I read your TV posts and wanted to comment but didn't know if you'd see if commented back in there original posts. So here goes...
I recently got Season 1 of THE GOOD WIFE from the Library. I love.

First episode of THE OFFICE was hilarious and I had high hopes... and then... disappointment.

I'm really liking THE NEW GIRL.
I'm going to check out PERSON OF INTEREST.
I'm liking PAN AM - Have you tried that one yet?
UP ALL NIGHT - Massively big disappointment.
Agree with you about CASTLE.
Fingers crossed for MODERN FAMILY as well.
Kinda disappointed with COMMUNITY so far.
Love PROJECT RUNWAY.

And now that I'm officially a couch potato and not working off my 'baby phat' I'll stop there. LOL.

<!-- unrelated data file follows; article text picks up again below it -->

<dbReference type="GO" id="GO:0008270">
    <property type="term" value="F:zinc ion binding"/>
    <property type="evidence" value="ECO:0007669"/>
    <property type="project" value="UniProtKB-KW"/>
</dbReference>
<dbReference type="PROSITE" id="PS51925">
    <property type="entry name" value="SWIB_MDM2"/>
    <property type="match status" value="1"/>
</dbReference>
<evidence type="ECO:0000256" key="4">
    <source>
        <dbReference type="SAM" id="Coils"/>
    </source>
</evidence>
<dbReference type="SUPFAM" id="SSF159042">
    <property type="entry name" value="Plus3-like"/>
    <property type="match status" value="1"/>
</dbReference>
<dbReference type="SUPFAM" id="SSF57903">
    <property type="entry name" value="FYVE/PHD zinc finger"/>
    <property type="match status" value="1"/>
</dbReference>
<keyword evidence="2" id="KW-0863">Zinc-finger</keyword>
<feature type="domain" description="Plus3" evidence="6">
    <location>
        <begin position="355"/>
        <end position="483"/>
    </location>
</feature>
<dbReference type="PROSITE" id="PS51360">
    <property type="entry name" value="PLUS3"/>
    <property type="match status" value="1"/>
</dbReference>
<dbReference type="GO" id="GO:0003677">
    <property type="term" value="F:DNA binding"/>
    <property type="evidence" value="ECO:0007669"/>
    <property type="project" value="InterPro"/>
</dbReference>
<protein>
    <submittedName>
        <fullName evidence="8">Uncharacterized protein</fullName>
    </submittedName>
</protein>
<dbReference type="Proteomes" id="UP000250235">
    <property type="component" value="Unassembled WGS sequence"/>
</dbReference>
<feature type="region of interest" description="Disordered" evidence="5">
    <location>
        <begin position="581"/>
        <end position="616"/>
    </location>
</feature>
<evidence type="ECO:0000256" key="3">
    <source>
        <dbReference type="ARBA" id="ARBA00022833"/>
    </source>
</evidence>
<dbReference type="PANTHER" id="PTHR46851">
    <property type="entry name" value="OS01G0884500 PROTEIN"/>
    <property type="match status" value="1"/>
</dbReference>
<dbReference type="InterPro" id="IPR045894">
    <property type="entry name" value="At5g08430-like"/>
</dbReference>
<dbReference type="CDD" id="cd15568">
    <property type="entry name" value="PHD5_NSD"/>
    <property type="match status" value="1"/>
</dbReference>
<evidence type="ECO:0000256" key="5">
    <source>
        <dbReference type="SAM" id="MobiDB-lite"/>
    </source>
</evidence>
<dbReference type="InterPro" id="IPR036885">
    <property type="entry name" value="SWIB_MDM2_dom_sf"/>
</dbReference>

Happy TV couching.

James said...

Today's post is good advice. I insist on payment when:
1. I sing into the can over yonder; and
2. well thats about it.
I think I will take the advice and apply to my real life.

Kamp Kyburz said...

Great post! A woman from Norway once commented on how excited Americans become when they are able to buy a pair of pants for three dollars. Her issue? The human being who crafted those pants deserves to be paid more than three dollars. It's a great thought. Gives new perspective on the whole "honest in your dealings with your fellow men" thing.

Donna said...

I am learning this the hard way. And by the way it is so true....when you show people that you value yourself by asking to be paid for the service you provide. I have had to work so hard to charge people, mostly because I have always fed people for free, and now we are making a living at it? So hard....but when we charge a fair price everyone treats us differently. You did good, and I am so grateful you shared...it is so good to know how others are making the journey.

LucindaF said...

Come to my boys elementary school. I will pay you a billion dollars. And yes, I have that much money. I just print it like the fed does.